My high school graduating class (class of ’64) is celebrating its very first class reunion later this summer, on the 43rd anniversary of our graduation. In anticipation of that event, I recently emailed the following thoughts to my fellow class members:
As the class reunion nears, I can’t help but think back to 1964 and marvel at how we managed to survive without access to such modern conveniences as air conditioners; ATM machines; Ben & Jerry's ice cream; bottled water; cable television; CD, DVD, MP3, and VHS players; cell phones; cup holders; digital calculators and cameras; email; Google; indoor shopping malls; "the Internets;" microwave ovens; personal computers; photocopy machines; plastic bottles and bags of all kinds; pull-tab beverage cans; seat belts; text messaging; and voice mail, to name just a few. We must have been a hardy and enterprising lot, some might say deprived. Times certainly have changed!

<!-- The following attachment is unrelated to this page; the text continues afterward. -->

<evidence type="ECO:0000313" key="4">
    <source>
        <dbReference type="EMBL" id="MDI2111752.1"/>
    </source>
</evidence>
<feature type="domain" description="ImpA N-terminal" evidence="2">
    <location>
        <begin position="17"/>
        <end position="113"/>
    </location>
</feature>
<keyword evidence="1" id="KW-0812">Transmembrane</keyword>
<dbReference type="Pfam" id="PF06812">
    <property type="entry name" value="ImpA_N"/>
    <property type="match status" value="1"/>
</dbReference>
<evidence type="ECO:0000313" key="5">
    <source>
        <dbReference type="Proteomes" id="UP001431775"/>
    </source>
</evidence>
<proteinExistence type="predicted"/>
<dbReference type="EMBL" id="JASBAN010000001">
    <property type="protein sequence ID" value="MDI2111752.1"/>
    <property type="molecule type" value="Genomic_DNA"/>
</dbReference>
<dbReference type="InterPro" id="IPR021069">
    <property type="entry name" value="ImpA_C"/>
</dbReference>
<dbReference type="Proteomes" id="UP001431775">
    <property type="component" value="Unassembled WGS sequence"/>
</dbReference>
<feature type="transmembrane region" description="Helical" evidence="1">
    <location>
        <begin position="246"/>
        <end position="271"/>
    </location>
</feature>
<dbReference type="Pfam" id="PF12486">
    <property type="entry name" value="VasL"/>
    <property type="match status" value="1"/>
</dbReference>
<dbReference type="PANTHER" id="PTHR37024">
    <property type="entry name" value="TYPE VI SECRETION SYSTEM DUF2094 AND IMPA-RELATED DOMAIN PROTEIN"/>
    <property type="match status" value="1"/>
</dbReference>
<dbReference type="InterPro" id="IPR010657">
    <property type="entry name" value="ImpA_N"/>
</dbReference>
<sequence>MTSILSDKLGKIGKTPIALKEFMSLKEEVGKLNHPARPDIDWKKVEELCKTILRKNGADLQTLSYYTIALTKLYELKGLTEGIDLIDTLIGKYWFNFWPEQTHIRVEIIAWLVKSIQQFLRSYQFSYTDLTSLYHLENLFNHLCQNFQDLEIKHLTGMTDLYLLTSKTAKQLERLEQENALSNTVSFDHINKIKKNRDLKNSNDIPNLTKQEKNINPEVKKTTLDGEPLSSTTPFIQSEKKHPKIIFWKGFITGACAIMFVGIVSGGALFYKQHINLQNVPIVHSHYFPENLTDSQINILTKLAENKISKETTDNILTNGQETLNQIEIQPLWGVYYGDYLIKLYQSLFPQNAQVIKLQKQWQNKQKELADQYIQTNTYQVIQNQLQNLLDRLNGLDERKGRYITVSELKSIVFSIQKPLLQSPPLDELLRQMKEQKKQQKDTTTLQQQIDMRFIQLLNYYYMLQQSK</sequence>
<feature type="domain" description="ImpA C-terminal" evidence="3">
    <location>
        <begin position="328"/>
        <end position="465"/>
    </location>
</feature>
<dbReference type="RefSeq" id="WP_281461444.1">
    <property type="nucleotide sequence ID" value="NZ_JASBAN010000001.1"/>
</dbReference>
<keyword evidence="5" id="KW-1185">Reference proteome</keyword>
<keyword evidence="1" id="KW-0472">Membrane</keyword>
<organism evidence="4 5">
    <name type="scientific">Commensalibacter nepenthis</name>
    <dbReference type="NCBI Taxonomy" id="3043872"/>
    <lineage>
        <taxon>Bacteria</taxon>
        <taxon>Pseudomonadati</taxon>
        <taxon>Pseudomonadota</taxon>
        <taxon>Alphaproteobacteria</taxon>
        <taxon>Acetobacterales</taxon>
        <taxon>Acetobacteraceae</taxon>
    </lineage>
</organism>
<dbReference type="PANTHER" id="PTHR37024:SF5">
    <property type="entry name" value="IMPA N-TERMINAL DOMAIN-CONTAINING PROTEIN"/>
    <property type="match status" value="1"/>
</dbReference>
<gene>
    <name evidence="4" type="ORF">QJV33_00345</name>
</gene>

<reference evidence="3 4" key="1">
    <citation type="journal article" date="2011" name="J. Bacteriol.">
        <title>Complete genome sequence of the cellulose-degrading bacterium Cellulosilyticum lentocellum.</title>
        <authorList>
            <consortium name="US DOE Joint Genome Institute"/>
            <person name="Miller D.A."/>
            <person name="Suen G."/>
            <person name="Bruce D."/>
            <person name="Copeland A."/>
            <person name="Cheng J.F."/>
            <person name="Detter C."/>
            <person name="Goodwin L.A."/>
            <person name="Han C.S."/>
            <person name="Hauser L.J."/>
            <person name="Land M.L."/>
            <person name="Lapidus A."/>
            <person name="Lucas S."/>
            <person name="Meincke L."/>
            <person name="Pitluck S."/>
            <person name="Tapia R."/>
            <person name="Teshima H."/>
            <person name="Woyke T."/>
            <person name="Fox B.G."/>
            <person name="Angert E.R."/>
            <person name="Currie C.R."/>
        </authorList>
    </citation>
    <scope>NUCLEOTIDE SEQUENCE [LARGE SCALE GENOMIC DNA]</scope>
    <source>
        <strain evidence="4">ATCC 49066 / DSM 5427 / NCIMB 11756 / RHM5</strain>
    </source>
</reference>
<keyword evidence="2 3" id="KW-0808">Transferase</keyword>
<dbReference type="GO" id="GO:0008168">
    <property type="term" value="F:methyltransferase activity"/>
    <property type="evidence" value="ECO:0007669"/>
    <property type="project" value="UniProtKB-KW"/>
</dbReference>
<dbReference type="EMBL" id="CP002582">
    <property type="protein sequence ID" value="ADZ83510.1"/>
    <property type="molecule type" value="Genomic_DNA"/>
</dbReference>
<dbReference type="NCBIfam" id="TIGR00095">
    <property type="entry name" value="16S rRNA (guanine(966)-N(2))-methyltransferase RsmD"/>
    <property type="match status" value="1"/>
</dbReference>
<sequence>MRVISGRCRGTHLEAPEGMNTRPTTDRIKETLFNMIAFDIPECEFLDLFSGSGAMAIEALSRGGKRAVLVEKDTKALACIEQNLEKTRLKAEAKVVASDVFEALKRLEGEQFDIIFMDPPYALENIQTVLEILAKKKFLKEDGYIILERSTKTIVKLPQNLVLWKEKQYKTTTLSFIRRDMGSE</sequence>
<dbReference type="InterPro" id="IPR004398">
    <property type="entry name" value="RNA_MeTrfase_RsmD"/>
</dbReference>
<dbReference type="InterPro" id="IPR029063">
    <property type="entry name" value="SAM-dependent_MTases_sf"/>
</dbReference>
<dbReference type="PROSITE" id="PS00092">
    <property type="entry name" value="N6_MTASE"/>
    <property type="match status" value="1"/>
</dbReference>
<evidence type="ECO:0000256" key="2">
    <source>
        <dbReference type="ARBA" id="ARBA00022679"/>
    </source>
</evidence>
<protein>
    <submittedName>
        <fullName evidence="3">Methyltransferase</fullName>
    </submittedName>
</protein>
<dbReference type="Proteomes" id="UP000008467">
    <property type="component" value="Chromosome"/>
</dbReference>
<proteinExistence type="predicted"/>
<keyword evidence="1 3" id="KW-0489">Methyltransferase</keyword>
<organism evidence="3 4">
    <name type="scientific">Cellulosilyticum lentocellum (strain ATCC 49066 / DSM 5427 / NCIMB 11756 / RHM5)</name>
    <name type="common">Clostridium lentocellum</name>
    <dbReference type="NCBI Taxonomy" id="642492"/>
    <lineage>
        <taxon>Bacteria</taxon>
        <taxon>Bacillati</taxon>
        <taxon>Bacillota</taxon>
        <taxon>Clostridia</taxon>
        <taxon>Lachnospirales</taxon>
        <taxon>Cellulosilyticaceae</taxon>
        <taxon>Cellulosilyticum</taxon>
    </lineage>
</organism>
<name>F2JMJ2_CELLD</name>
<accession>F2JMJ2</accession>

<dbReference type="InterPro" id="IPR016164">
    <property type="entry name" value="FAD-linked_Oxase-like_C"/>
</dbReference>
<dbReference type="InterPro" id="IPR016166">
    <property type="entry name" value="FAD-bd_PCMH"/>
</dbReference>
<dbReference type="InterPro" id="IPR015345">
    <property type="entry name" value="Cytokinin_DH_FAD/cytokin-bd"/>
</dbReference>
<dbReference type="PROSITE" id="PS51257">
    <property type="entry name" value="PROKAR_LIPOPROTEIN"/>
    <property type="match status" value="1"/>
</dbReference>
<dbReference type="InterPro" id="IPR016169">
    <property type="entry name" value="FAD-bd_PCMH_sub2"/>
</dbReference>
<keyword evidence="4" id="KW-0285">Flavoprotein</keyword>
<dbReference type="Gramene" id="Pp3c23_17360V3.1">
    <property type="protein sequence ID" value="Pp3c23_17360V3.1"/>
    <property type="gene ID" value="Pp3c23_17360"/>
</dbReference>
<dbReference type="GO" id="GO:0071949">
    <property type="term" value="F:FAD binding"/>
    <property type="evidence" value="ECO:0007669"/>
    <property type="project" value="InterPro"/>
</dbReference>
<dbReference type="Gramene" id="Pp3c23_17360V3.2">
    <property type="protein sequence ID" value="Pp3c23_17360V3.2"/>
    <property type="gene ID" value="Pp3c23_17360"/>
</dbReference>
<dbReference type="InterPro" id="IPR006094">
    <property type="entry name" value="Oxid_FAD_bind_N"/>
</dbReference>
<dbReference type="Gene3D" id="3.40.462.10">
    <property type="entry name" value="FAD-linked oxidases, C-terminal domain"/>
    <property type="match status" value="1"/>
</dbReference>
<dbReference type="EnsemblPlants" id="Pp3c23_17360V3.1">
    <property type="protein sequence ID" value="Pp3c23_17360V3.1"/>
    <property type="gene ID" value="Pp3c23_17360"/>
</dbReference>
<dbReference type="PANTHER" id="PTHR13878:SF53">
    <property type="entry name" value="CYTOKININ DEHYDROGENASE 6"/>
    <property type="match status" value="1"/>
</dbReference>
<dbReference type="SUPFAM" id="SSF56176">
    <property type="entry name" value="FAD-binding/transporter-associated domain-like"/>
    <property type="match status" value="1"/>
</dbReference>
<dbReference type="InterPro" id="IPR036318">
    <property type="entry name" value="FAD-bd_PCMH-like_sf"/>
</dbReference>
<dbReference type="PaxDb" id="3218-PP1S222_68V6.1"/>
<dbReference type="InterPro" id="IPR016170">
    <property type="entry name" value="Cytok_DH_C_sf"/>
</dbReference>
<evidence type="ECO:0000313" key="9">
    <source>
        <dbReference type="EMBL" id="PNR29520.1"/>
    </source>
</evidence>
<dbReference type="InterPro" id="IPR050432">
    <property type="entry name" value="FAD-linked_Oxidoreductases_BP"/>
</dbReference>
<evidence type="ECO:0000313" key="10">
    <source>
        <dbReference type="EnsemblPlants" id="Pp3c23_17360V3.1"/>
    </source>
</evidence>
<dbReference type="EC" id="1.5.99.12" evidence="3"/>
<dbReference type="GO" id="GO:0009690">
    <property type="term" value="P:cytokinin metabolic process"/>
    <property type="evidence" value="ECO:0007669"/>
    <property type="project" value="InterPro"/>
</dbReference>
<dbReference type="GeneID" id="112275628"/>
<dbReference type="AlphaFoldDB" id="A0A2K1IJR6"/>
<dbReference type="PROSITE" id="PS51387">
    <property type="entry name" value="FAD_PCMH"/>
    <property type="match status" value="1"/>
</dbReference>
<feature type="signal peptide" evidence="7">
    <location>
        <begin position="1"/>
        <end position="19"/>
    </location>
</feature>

That set me to thinking about things in the world of birds and birding that we now take for granted that did not exist in 1964:
American Bird Association; bird identification videos in DVD and VHS formats; bird monitoring schemes like the Breeding Bird Survey, eBird, FeederWatch, hawk migration counts, and MAPS; bird tour companies; birding festivals (other than Hinckley, Ohio’s, vulture festival); birdfinding guides; birding listservs; camcorders; Endangered Species Act; field guides by the likes of Brinkley (NWF), Dunn (NGS), Griggs (ABC), Kaufmann, Robbins, Sibley, and Stokes; International Migratory Bird Day; listing software; major journals like Journal of Raptor Research, Pacific Seabirds, Western Birds, and Waterbirds; popular magazines like Bird Watcher’s Digest, Birder’s World, Birding, and Wild Bird; rare bird alerts; sound recordings in CD formats; terms like bins, birder, twitcher, and pishing; webcams; and the World Series of Birding.
My, what a long way we have come in the past 43 years!